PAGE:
By Daniel Stroe – Bucharest
About 18 million Romanians are expected to head to the polling stations tomorrow in the seventh presidential elections since the fall of communism, with 14 contenders vying for a very influential political position which Western allies hope will be used to continue reforms which have consolidated over the two terms office of outgoing President Traian Basescu, elected in 2004 and currently the longest serving leader in the European Council.
Out of the 14, two are expected to make it to the runoff on 16 November, social-democrat PM Victor Ponta, Basescu’s political rival, and Klaus Iohannis, German ethnic mayor of Sibiu, a city in central Romania which was the European cultural capital in 2009. Polls show Ponta would win the second round, but analysts say the race is not over yet, with new political camps formed after the first round likely to tip the balance. The two will probably try to draw voters from the third and fourth placed candidates, among whom anti-corruption crusader Monica Macovei, a lawmaker in the European Parliament and a former minister of Justice in Basescu’s first term.
The campaign was largely overshadowed by ample anti-corruption investigations launched by the National Anti-Corruption Department (DNA), striking any of the political parties in Romania, but mainly Ponta’s camp, and revelations about the latter allegedly having been recruited by Romania’s external intelligence service SIE back in 2009, when he was a prosecutor. The revelations were made by Basescu who argued Ponta’s recruitment was illegal since he was a magistrate at that time. On Thursday though, Ponta’s case seemed to have been buried by a range of pictures published by an anonymous blog, later deleted, showing Basescu backed candidate Elena Udrea shopping in Paris alongside Alina Bica, the head of a organized crime fighting division of the General Prosecutor’s Office.
Udrea was quick to accuse SIE of being behind this stakeout operation. Basescu went even further and alleged a French secret service is also involved. He ruled out the possibility of paparazzi tailing the three women and pointed at a professional job. “This is an operation that a Romanian and a French secret service collaborated”, he concluded, saying that “no Romanian agent could have gone to the hotel reception and had the receptionist look for an accommodation invoice seven months before”. “I will absolutely ask for official information, this will not stay like this”, he concluded.
He warned though some leaders of the Romanian intelligence establishment have got involved in the electoral campaign. “They don’t mind their business, this is a bad signal”, Basescu pointed out, adding he would summon the directors for explanation after the first round. Speaking again last night, the president said he had called on the Romanian intelligence to inform him about who commissioned the stakeout operation which he said was probably after Bica. “If it is not a Romanian stakeout, with all the power you have, tell me who it is then in a few days (…) I am not pointing a finger at any of the Romanian secret services”, Basescu added.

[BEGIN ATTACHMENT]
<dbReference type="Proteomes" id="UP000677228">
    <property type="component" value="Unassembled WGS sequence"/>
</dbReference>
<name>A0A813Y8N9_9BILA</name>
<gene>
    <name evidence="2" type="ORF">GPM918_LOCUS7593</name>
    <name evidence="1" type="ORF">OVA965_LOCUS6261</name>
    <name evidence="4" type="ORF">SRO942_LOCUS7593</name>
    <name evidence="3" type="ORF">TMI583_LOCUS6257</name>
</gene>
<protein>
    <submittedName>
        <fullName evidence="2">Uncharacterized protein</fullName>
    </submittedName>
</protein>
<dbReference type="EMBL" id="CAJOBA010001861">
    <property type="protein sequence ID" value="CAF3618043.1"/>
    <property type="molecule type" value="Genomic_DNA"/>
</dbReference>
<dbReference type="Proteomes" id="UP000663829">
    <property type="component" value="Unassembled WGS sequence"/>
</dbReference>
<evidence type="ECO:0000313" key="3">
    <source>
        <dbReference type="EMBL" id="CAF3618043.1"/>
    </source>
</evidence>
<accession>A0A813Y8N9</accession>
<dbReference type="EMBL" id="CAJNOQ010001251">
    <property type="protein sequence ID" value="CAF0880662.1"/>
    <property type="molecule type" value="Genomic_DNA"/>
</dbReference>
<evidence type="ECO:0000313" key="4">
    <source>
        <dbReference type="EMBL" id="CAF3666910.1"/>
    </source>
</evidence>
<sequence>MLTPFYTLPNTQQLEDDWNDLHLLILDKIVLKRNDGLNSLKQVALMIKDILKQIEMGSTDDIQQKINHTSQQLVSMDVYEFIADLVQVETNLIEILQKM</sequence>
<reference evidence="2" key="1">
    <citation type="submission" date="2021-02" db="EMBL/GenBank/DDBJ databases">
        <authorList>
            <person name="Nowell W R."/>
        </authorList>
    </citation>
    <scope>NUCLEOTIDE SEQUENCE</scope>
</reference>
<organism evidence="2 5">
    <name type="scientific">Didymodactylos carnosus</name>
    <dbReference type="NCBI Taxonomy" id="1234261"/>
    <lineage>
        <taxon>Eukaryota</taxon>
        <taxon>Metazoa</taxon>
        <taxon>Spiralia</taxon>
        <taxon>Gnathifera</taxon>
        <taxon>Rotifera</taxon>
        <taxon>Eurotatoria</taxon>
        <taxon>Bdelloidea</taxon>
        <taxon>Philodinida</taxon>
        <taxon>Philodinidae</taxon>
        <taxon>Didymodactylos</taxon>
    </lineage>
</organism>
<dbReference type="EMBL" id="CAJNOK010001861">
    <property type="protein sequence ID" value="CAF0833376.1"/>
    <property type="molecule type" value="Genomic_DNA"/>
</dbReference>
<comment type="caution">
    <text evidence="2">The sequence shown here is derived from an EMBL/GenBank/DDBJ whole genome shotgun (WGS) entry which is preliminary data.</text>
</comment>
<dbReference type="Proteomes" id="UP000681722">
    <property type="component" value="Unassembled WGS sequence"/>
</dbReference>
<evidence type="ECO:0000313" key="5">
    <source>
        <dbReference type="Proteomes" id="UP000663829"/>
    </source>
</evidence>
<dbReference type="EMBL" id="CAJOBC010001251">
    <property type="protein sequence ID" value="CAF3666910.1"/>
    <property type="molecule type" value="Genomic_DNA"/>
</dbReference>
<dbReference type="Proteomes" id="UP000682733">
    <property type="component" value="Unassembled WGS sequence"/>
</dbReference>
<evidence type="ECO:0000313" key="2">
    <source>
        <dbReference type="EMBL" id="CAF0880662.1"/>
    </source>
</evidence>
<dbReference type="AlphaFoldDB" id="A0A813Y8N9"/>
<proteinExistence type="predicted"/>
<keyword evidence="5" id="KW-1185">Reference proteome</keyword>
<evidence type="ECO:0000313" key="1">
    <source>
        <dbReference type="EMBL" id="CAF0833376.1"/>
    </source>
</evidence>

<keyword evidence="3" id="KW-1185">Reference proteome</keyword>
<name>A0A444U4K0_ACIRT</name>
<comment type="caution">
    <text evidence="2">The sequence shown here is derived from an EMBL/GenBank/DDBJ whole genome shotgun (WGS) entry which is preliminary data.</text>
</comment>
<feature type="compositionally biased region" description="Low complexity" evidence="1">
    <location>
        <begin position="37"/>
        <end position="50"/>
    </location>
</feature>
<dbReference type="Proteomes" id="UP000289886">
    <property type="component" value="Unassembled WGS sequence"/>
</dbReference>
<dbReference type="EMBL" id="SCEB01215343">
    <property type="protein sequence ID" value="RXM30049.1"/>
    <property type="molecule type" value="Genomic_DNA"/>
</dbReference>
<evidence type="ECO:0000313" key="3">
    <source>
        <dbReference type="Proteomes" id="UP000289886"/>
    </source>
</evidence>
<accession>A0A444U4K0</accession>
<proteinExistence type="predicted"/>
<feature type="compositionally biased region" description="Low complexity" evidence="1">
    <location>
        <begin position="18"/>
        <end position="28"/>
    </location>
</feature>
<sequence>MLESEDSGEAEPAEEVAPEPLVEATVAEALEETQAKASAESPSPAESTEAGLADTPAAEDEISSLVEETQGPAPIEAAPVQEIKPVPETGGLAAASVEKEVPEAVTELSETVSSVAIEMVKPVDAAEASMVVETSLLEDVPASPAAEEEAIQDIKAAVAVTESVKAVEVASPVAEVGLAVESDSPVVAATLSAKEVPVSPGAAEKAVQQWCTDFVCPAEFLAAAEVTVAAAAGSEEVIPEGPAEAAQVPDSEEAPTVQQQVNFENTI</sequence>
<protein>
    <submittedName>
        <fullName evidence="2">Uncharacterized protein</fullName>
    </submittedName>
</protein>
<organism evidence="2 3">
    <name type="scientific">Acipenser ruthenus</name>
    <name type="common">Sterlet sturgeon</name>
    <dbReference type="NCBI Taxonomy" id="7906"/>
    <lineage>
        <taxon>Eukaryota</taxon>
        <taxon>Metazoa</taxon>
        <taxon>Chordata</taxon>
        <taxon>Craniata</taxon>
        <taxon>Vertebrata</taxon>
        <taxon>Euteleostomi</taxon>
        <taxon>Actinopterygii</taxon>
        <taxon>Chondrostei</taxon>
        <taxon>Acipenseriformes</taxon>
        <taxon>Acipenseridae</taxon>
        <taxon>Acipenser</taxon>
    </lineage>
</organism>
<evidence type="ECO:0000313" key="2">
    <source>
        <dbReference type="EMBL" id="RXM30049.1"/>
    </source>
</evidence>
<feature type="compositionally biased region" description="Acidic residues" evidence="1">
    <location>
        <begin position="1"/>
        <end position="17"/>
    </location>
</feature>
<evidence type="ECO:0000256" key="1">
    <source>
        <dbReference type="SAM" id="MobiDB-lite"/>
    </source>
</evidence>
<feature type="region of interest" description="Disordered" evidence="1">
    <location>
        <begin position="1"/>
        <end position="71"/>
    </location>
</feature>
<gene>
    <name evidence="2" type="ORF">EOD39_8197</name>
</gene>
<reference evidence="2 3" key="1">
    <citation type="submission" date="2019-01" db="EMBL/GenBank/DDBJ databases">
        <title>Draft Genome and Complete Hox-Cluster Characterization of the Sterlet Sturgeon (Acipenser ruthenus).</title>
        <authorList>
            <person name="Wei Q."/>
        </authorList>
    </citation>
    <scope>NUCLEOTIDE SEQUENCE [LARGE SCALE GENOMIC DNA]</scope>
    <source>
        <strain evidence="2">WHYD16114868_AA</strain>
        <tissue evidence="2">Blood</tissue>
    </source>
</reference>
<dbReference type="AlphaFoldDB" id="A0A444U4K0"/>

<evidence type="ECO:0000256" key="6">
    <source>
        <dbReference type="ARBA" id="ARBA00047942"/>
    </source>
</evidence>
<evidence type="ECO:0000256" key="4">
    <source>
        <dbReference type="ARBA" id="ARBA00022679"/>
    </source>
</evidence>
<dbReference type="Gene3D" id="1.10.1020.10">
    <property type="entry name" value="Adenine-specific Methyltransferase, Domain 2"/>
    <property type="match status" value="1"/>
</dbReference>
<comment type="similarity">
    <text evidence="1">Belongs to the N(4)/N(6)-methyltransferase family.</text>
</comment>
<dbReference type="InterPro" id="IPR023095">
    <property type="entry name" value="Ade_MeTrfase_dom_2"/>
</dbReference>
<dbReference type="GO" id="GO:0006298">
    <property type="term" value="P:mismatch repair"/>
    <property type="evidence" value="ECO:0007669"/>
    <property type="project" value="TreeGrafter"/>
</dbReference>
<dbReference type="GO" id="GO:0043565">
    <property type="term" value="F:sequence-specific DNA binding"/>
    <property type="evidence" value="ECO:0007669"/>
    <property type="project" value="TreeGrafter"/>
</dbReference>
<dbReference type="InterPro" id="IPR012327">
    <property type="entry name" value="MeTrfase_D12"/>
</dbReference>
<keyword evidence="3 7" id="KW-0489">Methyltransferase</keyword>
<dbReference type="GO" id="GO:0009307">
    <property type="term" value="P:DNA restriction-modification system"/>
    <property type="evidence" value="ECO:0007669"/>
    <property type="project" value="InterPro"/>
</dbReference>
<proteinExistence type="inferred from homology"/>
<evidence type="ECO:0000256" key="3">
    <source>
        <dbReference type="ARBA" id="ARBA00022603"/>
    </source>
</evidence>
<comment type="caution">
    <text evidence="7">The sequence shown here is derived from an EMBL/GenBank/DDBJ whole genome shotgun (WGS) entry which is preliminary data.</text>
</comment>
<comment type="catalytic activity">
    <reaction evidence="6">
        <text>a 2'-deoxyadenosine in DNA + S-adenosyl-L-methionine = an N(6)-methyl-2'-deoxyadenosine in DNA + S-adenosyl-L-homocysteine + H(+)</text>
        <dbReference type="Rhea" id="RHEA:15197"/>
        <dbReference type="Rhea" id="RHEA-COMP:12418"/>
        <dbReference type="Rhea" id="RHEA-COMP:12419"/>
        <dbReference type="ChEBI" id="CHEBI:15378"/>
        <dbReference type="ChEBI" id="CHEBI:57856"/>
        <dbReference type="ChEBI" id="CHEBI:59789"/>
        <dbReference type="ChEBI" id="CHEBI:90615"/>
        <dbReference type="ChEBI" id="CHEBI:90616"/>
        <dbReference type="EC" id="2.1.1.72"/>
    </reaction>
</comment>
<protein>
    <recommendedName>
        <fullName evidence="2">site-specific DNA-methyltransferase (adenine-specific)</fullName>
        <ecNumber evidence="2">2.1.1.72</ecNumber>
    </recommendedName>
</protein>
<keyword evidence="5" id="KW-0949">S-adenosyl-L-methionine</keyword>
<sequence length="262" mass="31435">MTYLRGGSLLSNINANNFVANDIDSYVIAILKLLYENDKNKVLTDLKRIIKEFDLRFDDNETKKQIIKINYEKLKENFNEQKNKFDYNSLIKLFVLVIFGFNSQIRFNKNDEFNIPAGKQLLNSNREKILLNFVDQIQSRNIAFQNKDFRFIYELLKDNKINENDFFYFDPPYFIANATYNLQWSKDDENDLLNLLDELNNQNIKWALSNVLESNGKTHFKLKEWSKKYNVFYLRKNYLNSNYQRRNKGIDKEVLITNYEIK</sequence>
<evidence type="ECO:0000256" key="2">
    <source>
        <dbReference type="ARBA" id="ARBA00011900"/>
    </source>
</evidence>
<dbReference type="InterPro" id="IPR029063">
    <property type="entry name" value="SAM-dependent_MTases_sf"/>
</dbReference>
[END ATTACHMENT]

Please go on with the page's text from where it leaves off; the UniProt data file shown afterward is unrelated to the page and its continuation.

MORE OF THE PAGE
Amid such scandals, the electoral campaign was deprived of serious debates on economic projects, despite Romania undergoing a technical recession, sparked by a hike in special taxes and a decrease of foreign investments amid an unstable situation in neighboring Ukraine. Romania is still slated to have a 2.4 % economic growth this year, according to the IMF, but needs to make stronger efforts to draw EU funds, which remains a serious economic drawback in the country which joined the EU in 2007.
No public debate was organized over the electoral campaign before the first round on Sunday, which again highlights the Romanian political class’ lack of maturity and citizen oriented approach. Both Ponta and Iohannis tried to allure voters by economic promises – Ponta said he would raise the minimum wage, while Iohannis said he would cut down taxes and bring the VAT down from 24 to 19 per cent, as was before the austerity package passed in 2010. If Ponta becomes the next president, he will have to resign from the prime-minister’s position and pass over the helm of the social-democrat party which will probably spark infighting, especially amid large scale corruption investigations which have sent shockwaves across the party.
Ponta will still have to burnish his image among Western partners after the erratic political behavior in 2012 when he tried to oust Basescu from power by gravely encroaching upon democratic and rule of law principles, drawing fire from the EU and USA. His party also raised eyebrows late last year when it sought to pass a law on amnesty, prompting the US administration to send some envoys to Bucharest to discourage such attempts. Ponta’s image was also seriously damaged by a plagiarism scandal which died down eventually. Ponta will also have to live up to the foreign affairs expertise Basescu has shown over the past ten years, when he built a strong partnership with the United States and played an active role in the EU.